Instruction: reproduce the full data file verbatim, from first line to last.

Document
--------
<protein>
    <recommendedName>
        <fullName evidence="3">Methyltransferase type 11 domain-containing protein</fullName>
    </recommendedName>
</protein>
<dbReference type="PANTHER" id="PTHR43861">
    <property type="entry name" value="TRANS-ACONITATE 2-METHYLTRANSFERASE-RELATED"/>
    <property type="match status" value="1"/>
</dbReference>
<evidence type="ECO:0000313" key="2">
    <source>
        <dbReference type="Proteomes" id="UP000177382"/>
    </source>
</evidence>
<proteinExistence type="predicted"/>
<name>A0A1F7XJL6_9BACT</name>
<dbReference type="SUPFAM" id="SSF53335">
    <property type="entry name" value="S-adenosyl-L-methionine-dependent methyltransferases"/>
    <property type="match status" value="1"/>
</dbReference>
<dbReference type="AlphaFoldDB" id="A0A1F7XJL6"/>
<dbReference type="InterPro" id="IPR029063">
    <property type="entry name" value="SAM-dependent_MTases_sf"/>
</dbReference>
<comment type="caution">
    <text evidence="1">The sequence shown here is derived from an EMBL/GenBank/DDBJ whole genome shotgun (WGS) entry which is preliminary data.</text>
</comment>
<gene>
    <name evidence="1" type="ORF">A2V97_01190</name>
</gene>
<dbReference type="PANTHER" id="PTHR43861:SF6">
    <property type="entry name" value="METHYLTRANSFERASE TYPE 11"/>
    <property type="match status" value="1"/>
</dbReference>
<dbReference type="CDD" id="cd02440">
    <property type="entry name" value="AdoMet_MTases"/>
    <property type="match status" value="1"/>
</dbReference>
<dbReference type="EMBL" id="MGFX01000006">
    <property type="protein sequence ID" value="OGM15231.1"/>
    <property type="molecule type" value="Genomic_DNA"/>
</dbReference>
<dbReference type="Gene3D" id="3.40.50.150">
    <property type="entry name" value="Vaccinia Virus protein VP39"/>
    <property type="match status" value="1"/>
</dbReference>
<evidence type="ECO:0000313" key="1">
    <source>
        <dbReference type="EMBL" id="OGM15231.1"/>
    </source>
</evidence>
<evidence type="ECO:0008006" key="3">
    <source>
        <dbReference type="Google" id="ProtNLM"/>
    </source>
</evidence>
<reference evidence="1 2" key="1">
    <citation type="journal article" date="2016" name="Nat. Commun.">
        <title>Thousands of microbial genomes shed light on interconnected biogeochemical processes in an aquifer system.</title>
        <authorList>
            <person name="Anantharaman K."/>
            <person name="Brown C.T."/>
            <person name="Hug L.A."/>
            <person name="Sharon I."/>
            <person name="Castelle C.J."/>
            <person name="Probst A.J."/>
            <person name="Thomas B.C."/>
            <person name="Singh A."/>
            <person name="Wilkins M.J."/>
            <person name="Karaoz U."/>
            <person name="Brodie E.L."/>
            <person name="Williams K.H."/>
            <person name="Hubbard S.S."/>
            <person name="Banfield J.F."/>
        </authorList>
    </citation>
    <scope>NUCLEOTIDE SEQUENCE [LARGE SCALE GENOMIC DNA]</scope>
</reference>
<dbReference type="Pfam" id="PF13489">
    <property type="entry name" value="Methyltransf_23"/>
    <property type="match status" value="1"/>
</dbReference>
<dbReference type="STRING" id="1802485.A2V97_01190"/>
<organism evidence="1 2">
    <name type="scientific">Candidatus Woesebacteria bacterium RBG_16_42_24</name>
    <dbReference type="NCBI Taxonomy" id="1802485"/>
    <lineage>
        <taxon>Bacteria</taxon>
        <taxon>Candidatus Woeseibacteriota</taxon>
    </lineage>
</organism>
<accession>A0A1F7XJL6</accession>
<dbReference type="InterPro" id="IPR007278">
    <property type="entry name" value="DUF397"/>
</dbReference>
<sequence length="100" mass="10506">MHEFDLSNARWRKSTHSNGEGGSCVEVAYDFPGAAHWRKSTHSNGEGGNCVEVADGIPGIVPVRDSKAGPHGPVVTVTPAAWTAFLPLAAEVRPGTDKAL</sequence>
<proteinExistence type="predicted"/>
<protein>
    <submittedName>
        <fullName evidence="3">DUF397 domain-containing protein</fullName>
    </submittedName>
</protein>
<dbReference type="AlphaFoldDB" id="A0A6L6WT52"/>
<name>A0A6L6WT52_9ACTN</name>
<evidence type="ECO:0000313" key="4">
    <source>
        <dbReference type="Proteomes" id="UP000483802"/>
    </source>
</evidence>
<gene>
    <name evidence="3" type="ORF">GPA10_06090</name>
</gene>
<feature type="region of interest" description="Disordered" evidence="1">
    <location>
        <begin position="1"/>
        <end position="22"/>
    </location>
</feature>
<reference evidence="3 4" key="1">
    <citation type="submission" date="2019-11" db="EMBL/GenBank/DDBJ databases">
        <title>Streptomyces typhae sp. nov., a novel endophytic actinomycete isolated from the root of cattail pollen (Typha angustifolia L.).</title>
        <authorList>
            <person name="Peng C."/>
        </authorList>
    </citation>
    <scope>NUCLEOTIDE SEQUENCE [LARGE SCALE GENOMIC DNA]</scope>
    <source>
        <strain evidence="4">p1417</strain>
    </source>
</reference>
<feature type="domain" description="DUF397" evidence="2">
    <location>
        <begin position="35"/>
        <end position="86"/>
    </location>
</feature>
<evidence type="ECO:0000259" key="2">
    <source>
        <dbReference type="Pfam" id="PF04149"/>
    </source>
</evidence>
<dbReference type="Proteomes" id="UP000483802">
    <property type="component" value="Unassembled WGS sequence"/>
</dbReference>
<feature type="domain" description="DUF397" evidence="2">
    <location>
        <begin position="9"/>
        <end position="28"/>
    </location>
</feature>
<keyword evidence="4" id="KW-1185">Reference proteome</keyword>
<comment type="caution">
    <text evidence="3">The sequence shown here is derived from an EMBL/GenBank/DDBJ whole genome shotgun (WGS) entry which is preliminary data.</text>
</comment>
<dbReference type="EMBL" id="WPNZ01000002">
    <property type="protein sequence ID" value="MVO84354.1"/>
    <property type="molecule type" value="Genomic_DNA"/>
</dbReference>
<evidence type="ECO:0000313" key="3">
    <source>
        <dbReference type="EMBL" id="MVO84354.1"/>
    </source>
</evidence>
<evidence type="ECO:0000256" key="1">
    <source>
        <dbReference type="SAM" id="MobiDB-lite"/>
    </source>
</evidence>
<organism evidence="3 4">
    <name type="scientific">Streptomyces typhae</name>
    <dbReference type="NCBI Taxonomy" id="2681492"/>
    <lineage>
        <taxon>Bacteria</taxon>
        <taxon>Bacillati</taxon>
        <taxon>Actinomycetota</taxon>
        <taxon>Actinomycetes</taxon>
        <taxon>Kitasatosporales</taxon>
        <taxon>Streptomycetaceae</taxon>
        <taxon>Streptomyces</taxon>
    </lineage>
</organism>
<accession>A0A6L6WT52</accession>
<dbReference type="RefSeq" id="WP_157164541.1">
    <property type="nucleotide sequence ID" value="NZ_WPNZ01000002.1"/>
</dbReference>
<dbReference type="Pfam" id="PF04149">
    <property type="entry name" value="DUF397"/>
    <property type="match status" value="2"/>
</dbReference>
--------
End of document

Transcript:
<protein>
    <recommendedName>
        <fullName evidence="3">Methyltransferase type 11 domain-containing protein</fullName>
    </recommendedName>
</protein>
<dbReference type="PANTHER" id="PTHR43861">
    <property type="entry name" value="TRANS-ACONITATE 2-METHYLTRANSFERASE-RELATED"/>
    <property type="match status" value="1"/>
</dbReference>
<evidence type="ECO:0000313" key="2">
    <source>
        <dbReference type="Proteomes" id="UP000177382"/>
    </source>
</evidence>
<proteinExistence type="predicted"/>
<name>A0A1F7XJL6_9BACT</name>
<dbReference type="SUPFAM" id="SSF53335">
    <property type="entry name" value="S-adenosyl-L-methionine-dependent methyltransferases"/>
    <property type="match status" value="1"/>
</dbReference>
<dbReference type="AlphaFoldDB" id="A0A1F7XJL6"/>
<dbReference type="InterPro" id="IPR029063">
    <property type="entry name" value="SAM-dependent_MTases_sf"/>
</dbReference>
<comment type="caution">
    <text evidence="1">The sequence shown here is derived from an EMBL/GenBank/DDBJ whole genome shotgun (WGS) entry which is preliminary data.</text>
</comment>
<gene>
    <name evidence="1" type="ORF">A2V97_01190</name>
</gene>
<dbReference type="PANTHER" id="PTHR43861:SF6">
    <property type="entry name" value="METHYLTRANSFERASE TYPE 11"/>
    <property type="match status" value="1"/>
</dbReference>
<dbReference type="CDD" id="cd02440">
    <property type="entry name" value="AdoMet_MTases"/>
    <property type="match status" value="1"/>
</dbReference>
<dbReference type="EMBL" id="MGFX01000006">
    <property type="protein sequence ID" value="OGM15231.1"/>
    <property type="molecule type" value="Genomic_DNA"/>
</dbReference>
<dbReference type="Gene3D" id="3.40.50.150">
    <property type="entry name" value="Vaccinia Virus protein VP39"/>
    <property type="match status" value="1"/>
</dbReference>
<evidence type="ECO:0000313" key="1">
    <source>
        <dbReference type="EMBL" id="OGM15231.1"/>
    </source>
</evidence>
<evidence type="ECO:0008006" key="3">
    <source>
        <dbReference type="Google" id="ProtNLM"/>
    </source>
</evidence>
<reference evidence="1 2" key="1">
    <citation type="journal article" date="2016" name="Nat. Commun.">
        <title>Thousands of microbial genomes shed light on interconnected biogeochemical processes in an aquifer system.</title>
        <authorList>
            <person name="Anantharaman K."/>
            <person name="Brown C.T."/>
            <person name="Hug L.A."/>
            <person name="Sharon I."/>
            <person name="Castelle C.J."/>
            <person name="Probst A.J."/>
            <person name="Thomas B.C."/>
            <person name="Singh A."/>
            <person name="Wilkins M.J."/>
            <person name="Karaoz U."/>
            <person name="Brodie E.L."/>
            <person name="Williams K.H."/>
            <person name="Hubbard S.S."/>
            <person name="Banfield J.F."/>
        </authorList>
    </citation>
    <scope>NUCLEOTIDE SEQUENCE [LARGE SCALE GENOMIC DNA]</scope>
</reference>
<dbReference type="Pfam" id="PF13489">
    <property type="entry name" value="Methyltransf_23"/>
    <property type="match status" value="1"/>
</dbReference>
<dbReference type="STRING" id="1802485.A2V97_01190"/>
<organism evidence="1 2">
    <name type="scientific">Candidatus Woesebacteria bacterium RBG_16_42_24</name>
    <dbReference type="NCBI Taxonomy" id="1802485"/>
    <lineage>
        <taxon>Bacteria</taxon>
        <taxon>Candidatus Woeseibacteriota</taxon>
    </lineage>
</organism>
<accession>A0A1F7XJL6</accession>
<dbReference type="InterPro" id="IPR007278">
    <property type="entry name" value="DUF397"/>
</dbReference>
<sequence length="100" mass="10506">MHEFDLSNARWRKSTHSNGEGGSCVEVAYDFPGAAHWRKSTHSNGEGGNCVEVADGIPGIVPVRDSKAGPHGPVVTVTPAAWTAFLPLAAEVRPGTDKAL</sequence>
<proteinExistence type="predicted"/>
<protein>
    <submittedName>
        <fullName evidence="3">DUF397 domain-containing protein</fullName>
    </submittedName>
</protein>
<dbReference type="AlphaFoldDB" id="A0A6L6WT52"/>
<name>A0A6L6WT52_9ACTN</name>
<evidence type="ECO:0000313" key="4">
    <source>
        <dbReference type="Proteomes" id="UP000483802"/>
    </source>
</evidence>
<gene>
    <name evidence="3" type="ORF">GPA10_06090</name>
</gene>
<feature type="region of interest" description="Disordered" evidence="1">
    <location>
        <begin position="1"/>
        <end position="22"/>
    </location>
</feature>
<reference evidence="3 4" key="1">
    <citation type="submission" date="2019-11" db="EMBL/GenBank/DDBJ databases">
        <title>Streptomyces typhae sp. nov., a novel endophytic actinomycete isolated from the root of cattail pollen (Typha angustifolia L.).</title>
        <authorList>
            <person name="Peng C."/>
        </authorList>
    </citation>
    <scope>NUCLEOTIDE SEQUENCE [LARGE SCALE GENOMIC DNA]</scope>
    <source>
        <strain evidence="4">p1417</strain>
    </source>
</reference>
<feature type="domain" description="DUF397" evidence="2">
    <location>
        <begin position="35"/>
        <end position="86"/>
    </location>
</feature>
<evidence type="ECO:0000259" key="2">
    <source>
        <dbReference type="Pfam" id="PF04149"/>
    </source>
</evidence>
<dbReference type="Proteomes" id="UP000483802">
    <property type="component" value="Unassembled WGS sequence"/>
</dbReference>
<feature type="domain" description="DUF397" evidence="2">
    <location>
        <begin position="9"/>
        <end position="28"/>
    </location>
</feature>
<keyword evidence="4" id="KW-1185">Reference proteome</keyword>
<comment type="caution">
    <text evidence="3">The sequence shown here is derived from an EMBL/GenBank/DDBJ whole genome shotgun (WGS) entry which is preliminary data.</text>
</comment>
<dbReference type="EMBL" id="WPNZ01000002">
    <property type="protein sequence ID" value="MVO84354.1"/>
    <property type="molecule type" value="Genomic_DNA"/>
</dbReference>
<evidence type="ECO:0000313" key="3">
    <source>
        <dbReference type="EMBL" id="MVO84354.1"/>
    </source>
</evidence>
<evidence type="ECO:0000256" key="1">
    <source>
        <dbReference type="SAM" id="MobiDB-lite"/>
    </source>
</evidence>
<organism evidence="3 4">
    <name type="scientific">Streptomyces typhae</name>
    <dbReference type="NCBI Taxonomy" id="2681492"/>
    <lineage>
        <taxon>Bacteria</taxon>
        <taxon>Bacillati</taxon>
        <taxon>Actinomycetota</taxon>
        <taxon>Actinomycetes</taxon>
        <taxon>Kitasatosporales</taxon>
        <taxon>Streptomycetaceae</taxon>
        <taxon>Streptomyces</taxon>
    </lineage>
</organism>
<accession>A0A6L6WT52</accession>
<dbReference type="RefSeq" id="WP_157164541.1">
    <property type="nucleotide sequence ID" value="NZ_WPNZ01000002.1"/>
</dbReference>
<dbReference type="Pfam" id="PF04149">
    <property type="entry name" value="DUF397"/>
    <property type="match status" value="2"/>
</dbReference>